Protection and Indemnity (‘P&I’) clubs are starting to issue guidance to members concerning the situation in the Gulf, where Saudi Arabia, Egypt, Bahrain and the UAE have severed diplomatic ties with Qatar and closed airspace and ports to Qatari aircraft and vessels, and land borders.
On its website, the London P&I club has warned: ‘Members who already have existing contracts which require a call at Qatari ports should give careful consideration as to whether they will be able to fulfill the contract and/or whether they are legally obligated to proceed, if possible before loading any cargo. Further, whilst the current prohibitions are directed towards blocking Qatari flagged vessels from entering the Middle Eastern ports, there is a concern that the UAE may block foreign flagged vessels that have/will call in Qatar.’
It recommended that vessels considering calling at Qatari ports should ‘fully analyse’ the implications ‘before agreeing to do so and should be duly diligent in implementing suitable contractual provisions in charterparties and other contracts to try to either avoid such a call or deal with the consequences.’
Some lawyers are asking whether, if the rift between the regional neighbours continues, compliance with the de facto blockade would contravene US anti-boycott regulations.
In a tweet, President Donald Trump said: ‘So good to see the Saudi Arabia visit with the King and 50 countries already paying off.’
A State Department spokesperson told WorldECR, ‘The United States’ relationship with Qatar is strong and we cooperate with Qatar in a number of areas, including in the fight against terror.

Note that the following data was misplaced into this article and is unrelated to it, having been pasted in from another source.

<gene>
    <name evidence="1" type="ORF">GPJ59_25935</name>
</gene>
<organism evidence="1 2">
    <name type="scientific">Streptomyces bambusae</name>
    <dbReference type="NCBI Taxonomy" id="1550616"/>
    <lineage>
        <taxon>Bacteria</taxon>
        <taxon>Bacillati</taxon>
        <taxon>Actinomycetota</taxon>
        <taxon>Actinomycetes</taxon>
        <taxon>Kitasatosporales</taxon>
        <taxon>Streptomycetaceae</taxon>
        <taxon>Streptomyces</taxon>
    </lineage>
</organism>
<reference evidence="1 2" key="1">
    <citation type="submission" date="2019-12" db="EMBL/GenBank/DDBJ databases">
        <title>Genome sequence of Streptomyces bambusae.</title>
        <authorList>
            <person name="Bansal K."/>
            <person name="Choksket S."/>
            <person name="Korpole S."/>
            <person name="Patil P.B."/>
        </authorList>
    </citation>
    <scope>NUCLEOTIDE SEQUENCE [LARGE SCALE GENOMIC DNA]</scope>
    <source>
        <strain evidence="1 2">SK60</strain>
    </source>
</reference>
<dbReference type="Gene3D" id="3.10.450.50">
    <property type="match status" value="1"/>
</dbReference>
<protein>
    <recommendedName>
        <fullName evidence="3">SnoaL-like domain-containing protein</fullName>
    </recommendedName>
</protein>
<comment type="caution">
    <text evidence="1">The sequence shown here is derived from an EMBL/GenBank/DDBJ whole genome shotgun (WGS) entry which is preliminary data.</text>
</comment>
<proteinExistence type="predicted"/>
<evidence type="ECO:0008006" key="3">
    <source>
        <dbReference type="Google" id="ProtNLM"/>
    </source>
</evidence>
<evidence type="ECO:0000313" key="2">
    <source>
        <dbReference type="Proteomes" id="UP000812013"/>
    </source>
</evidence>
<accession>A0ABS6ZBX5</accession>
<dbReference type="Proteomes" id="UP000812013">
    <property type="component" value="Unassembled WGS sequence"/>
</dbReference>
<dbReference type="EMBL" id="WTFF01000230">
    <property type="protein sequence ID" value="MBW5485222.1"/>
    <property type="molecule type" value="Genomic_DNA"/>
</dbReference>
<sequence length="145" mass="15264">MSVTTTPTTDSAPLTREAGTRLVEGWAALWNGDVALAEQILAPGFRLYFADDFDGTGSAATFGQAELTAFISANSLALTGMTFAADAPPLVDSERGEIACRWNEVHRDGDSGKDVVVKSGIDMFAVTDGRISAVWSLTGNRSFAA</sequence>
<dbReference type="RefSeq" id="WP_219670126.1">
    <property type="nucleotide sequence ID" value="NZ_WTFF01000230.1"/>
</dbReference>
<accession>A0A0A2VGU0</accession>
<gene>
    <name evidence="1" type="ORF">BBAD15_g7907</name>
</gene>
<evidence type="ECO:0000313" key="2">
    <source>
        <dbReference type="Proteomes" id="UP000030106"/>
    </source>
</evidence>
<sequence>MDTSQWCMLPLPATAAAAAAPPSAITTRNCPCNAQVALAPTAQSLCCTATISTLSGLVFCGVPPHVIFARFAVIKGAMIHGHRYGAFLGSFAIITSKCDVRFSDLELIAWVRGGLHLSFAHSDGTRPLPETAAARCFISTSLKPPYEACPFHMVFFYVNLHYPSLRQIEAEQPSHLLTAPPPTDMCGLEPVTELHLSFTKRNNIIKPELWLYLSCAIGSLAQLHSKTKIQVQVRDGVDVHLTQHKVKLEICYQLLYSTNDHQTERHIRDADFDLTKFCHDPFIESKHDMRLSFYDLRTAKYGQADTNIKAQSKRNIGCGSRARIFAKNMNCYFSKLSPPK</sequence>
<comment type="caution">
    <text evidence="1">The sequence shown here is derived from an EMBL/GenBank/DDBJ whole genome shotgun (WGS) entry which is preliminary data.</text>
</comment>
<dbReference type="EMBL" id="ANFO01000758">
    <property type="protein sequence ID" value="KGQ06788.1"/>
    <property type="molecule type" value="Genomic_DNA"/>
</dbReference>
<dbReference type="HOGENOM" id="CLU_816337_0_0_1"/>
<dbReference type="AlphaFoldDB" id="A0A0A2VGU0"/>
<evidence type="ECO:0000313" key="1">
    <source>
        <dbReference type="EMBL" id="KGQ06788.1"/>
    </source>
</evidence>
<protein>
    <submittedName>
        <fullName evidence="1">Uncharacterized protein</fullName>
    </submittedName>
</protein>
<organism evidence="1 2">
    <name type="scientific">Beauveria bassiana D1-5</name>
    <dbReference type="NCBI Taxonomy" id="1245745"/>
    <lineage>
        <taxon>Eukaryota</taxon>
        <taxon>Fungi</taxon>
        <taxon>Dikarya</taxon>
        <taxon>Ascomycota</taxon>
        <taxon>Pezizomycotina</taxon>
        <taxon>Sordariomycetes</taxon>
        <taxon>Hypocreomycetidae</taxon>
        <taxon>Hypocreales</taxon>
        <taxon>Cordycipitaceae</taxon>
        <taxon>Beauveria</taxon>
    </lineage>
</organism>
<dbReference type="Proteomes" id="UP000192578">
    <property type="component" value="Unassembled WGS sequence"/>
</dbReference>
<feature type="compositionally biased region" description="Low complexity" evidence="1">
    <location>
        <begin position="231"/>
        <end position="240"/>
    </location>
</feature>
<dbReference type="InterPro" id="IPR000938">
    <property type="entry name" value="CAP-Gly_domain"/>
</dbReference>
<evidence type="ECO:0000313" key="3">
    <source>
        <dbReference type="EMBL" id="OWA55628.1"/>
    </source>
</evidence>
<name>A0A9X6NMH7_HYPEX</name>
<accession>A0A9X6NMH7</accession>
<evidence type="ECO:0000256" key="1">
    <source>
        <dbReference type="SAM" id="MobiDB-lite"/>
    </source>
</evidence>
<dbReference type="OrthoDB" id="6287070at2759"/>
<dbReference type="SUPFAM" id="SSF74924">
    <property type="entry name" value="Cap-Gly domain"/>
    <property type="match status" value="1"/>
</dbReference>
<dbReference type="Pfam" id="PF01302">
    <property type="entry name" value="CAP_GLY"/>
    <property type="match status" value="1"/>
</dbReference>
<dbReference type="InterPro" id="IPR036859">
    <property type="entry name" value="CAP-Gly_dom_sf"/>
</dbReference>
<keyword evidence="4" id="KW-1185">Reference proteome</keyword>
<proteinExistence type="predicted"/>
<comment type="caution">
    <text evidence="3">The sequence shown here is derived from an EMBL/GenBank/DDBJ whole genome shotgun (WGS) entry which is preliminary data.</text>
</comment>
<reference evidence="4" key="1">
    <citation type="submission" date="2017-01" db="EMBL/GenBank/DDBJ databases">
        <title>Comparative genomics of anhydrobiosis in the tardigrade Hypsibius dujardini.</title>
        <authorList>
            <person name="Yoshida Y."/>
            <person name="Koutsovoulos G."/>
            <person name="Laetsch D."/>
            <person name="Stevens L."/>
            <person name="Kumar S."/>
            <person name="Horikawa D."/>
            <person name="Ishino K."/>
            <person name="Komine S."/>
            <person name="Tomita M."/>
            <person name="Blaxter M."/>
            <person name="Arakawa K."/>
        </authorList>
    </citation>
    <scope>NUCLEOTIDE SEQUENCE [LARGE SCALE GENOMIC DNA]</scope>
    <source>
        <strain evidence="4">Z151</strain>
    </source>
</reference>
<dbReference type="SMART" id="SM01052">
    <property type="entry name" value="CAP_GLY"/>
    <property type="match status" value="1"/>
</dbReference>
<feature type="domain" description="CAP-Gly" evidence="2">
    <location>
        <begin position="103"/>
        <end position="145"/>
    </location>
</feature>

‘All of our partnerships in the Gulf are incredibly important and we count on the parties to find a way to resolve their differences sooner rather than later.’
On 7 June, Qatar’s Foreign Minister Sheikh Mohammed bin Abdulrahman Al-Thani said that the recent measures were ‘surprising’, describing them as ‘collective punishment’.
In an added twist, it has been reported that the rupture in relations was sparked by ‘fake news’ planted on the website of Qatar’s official press agency, possibly by Russian agencies.
Michelle Linderman of the London office of the law firm Crowell & Moring told WorldECR: ‘People who are operating in these areas are starting to ask some questions – for example, “What is the nature of these restrictions? Are they embargoes? Or sanctions? Will they implicate me, for example, as a ship owner or charterer?”’
Linderman said that EU and US clients have slightly different concerns. Linderman’s US colleague, Cari Stinebower said: ‘In the United States, there’s a question as to whether this triggers anti-boycott rules. So far, it’s been described as a break in diplomatic relations – but it could develop.’